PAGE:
JUN 27, 2020 12:00 PM PDT

How radiomics can help detect lung cancer

A new study published in the journal Nature Scientific Reports offers an alternative form of lung cancer screening using radiomics. Current screening is conducted using low dose computed tomography (CT) while effective in certain scenarios, CT screening has its limitations. The new technique, described by researchers at the Moffitt Cancer Center, is better adept at identifying early-stage lung cancer patients who may be at high risk for poorer outcomes. 

"Our goal was to use radiomic features to develop a reproducible model that can predict survival outcomes among patients who are diagnosed during a lung cancer screening," said lead author Jaileene Pérez-Morales, Ph.D., who is a postdoctoral fellow at Moffitt. 

Radiomics is a method that extracts large amounts of features such as biomarkers from radiographic medical images using data-characterization algorithms. According to Eureka Alert, radiomics “has advantages over circulating and tissue-based biomarkers because radiomic features are calculated from standard-of-care imaging and reflect the entire tumor burden, not just a sample of the tumor.” Watch the video below to learn more about radiomics. 

In conducting the study, the researchers analyzed data of lung cancer tumors in order to compare low dose CT and standard chest x-ray screening methods. From their analysis of the size, shape, volume, and texture of the tumors, the scientists developed a model to identify and stratify patients based on risk level and radiomic features. This model can then predict which patients may require frequent follow-up therapy based on the identified radiomic features.

The researchers say that early detection by this method could help identify which patients require aggressive adjuvant therapy. "Identifying predictive biomarkers that detect aggressive cancers or those that may be slowly developing and non-emergent is a critical unmet need in the lung cancer screening setting," said Matthew Schabath, Ph.D., an associate member of the Cancer Epidemiology Department at Moffitt. "Additional research is needed to inform us on the potential translational implications of this model, but it could make a major impact on saving lives by identifying lung cancer patients with an aggressive disease while also sparring others from unnecessary therapy."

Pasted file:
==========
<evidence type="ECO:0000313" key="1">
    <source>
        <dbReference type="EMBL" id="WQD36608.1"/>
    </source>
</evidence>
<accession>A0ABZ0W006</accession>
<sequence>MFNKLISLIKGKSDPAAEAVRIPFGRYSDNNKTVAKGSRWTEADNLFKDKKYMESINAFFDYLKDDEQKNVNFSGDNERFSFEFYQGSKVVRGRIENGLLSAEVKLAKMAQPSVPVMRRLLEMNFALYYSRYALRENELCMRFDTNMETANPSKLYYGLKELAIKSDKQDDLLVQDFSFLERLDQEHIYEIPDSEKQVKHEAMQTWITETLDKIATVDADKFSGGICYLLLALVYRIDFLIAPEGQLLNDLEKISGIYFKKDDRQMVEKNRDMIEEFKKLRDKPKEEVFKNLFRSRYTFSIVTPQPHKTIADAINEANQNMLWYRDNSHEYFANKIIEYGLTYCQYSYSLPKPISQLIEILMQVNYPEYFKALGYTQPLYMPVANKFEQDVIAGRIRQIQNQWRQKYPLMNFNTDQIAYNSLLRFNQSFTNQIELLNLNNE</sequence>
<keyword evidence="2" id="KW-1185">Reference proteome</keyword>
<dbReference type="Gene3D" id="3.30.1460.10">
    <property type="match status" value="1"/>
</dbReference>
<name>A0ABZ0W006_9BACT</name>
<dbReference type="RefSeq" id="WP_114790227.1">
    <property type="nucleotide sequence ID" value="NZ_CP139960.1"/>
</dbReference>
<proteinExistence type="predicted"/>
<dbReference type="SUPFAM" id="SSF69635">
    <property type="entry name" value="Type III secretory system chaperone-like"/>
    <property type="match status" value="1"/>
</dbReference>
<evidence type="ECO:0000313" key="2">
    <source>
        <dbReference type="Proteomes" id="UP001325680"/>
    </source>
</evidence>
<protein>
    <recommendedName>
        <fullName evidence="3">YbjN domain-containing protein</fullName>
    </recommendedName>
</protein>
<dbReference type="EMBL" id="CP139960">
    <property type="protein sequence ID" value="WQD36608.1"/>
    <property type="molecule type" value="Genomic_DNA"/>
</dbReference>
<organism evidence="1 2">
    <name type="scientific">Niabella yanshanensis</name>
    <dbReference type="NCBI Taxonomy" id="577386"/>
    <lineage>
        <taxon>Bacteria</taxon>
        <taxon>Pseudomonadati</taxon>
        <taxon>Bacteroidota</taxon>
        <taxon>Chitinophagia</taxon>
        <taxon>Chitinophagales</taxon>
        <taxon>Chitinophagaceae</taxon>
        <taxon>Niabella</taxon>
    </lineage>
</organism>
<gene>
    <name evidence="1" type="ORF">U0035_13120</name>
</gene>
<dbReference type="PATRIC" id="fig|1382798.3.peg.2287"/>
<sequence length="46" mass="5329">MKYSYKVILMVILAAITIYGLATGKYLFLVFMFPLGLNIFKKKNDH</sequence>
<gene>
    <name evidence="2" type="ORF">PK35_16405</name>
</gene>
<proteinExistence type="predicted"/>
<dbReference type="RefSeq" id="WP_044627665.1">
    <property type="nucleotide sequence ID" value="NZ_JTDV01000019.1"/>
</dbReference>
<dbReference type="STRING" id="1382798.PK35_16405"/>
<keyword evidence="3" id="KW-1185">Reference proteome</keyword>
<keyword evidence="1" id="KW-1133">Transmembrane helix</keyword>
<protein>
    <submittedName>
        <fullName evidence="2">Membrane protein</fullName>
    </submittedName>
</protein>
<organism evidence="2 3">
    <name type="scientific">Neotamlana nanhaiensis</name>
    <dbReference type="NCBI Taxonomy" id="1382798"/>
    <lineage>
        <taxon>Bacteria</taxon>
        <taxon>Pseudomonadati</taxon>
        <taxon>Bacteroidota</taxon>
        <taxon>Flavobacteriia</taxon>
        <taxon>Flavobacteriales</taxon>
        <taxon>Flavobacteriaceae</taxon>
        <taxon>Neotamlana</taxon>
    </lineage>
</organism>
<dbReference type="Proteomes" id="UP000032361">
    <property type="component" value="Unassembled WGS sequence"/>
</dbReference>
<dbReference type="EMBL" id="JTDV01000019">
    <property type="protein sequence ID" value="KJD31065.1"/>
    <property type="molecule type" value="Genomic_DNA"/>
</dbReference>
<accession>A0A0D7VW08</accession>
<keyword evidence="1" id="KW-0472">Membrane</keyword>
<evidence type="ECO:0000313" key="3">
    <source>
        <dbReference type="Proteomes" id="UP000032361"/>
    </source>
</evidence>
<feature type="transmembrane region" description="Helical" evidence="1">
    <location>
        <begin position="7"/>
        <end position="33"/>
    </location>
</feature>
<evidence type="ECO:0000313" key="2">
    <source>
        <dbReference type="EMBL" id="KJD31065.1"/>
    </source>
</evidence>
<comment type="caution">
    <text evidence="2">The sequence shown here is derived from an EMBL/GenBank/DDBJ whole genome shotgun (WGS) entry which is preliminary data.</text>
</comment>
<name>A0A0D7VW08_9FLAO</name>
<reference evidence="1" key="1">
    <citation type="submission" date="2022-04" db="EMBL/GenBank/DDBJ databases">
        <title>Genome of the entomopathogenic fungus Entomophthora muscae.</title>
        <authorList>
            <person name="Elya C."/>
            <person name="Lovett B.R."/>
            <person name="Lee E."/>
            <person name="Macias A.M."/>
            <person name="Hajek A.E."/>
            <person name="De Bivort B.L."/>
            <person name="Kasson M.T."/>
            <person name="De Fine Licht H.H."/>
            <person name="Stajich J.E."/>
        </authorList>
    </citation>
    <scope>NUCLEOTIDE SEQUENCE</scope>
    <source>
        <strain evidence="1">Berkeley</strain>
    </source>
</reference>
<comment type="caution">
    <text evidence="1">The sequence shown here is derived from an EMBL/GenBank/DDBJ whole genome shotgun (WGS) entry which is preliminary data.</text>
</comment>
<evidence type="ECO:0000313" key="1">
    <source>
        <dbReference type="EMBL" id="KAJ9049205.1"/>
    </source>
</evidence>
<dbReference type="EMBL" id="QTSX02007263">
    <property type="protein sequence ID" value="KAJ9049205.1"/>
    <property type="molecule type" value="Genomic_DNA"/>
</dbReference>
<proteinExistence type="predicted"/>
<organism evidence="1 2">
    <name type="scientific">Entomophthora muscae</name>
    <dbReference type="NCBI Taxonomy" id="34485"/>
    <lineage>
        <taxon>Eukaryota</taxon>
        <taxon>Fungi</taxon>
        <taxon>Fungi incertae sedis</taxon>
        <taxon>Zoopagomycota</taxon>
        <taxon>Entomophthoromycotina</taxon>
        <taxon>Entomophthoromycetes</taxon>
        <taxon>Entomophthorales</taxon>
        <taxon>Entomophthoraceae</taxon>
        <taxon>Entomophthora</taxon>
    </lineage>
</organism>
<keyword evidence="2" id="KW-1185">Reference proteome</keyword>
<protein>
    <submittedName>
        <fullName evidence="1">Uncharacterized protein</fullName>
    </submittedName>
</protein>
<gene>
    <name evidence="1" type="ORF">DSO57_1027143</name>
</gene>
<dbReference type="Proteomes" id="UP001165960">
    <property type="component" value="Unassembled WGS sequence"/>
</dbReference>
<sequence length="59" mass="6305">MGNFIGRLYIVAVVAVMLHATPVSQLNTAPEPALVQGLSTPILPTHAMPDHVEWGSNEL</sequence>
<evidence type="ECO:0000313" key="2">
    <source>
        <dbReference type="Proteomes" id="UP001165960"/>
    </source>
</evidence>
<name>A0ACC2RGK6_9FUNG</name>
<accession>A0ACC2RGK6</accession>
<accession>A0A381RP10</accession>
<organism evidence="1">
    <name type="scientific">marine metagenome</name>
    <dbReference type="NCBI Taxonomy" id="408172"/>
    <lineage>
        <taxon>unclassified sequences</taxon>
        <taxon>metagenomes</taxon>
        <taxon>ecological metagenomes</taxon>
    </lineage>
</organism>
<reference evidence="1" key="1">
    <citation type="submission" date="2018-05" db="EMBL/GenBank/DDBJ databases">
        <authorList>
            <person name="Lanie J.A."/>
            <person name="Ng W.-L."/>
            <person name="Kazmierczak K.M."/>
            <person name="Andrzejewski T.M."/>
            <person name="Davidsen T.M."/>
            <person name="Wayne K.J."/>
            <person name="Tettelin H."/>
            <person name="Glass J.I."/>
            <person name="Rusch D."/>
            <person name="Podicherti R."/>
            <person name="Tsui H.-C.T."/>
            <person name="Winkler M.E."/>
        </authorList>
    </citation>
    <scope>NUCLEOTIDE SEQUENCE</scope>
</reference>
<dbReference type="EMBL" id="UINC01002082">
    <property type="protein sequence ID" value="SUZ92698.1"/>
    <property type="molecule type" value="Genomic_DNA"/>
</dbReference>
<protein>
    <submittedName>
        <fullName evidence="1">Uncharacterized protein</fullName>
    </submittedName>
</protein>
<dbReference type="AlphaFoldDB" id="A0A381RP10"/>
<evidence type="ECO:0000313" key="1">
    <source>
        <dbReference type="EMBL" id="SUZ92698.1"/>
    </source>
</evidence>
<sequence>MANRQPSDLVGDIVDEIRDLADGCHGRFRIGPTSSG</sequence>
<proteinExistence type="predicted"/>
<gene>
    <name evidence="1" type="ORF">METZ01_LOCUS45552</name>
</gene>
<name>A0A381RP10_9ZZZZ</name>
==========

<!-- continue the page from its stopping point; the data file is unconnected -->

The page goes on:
Photo: Pixabay

Sources: Nature Scientific Reports, Eureka Alert

About the Author
  • Kathryn is a curious world-traveller interested in the intersection between nature, culture, history, and people. She has worked for environmental education non-profits and is a Spanish/English interpreter.
You May Also Like
JUN 25, 2020
Cancer
Examining the Glioma Influenced Immune System
JUN 25, 2020
Examining the Glioma Influenced Immune System
The human body is a complicated network of systems and signals.  Many systems regulate themselves or others in vari ...
JUL 11, 2020
Cancer
New drug combo could improve immunotherapy for SCCOHT ovarian cancer
JUL 11, 2020
New drug combo could improve immunotherapy for SCCOHT ovarian cancer
Research published recently in PLOS ONE reports on SP-2577, a drug that could help girls and young women plagued with a ...
JUL 24, 2020
Cancer
A New Biomarker Candidate for Cancer Diagnostics
JUL 24, 2020
A New Biomarker Candidate for Cancer Diagnostics
One of the best tools in the fight against cancer is diagnostics. In 2018, colorectal cancer was the second most lethal ...
JUL 29, 2020
Cancer
Regulating Apoptosis in Prostate Cancer
JUL 29, 2020
Regulating Apoptosis in Prostate Cancer
Cancer treatments tend to work in one of a few ways. They can target the immune system, prevent cancer proliferation and ...
JUL 30, 2020
Cancer
Researchers say DBT doesn't serve women with "extremely dense" breasts
JUL 30, 2020
Researchers say DBT doesn't serve women with "extremely dense" breasts
When you undergo screening for breast cancer, you usually have to have a mammogram, an x-ray that looks for abnormal mas ...
AUG 05, 2020
Cancer
A New Test to Analyze Cell-Free DNA in Cancer Diagnostics
AUG 05, 2020
A New Test to Analyze Cell-Free DNA in Cancer Diagnostics
Cell-free DNA (cfDNA) are small pieces of genomic DNA that have escaped into the bloodstream either through active relea ...
Loading Comments...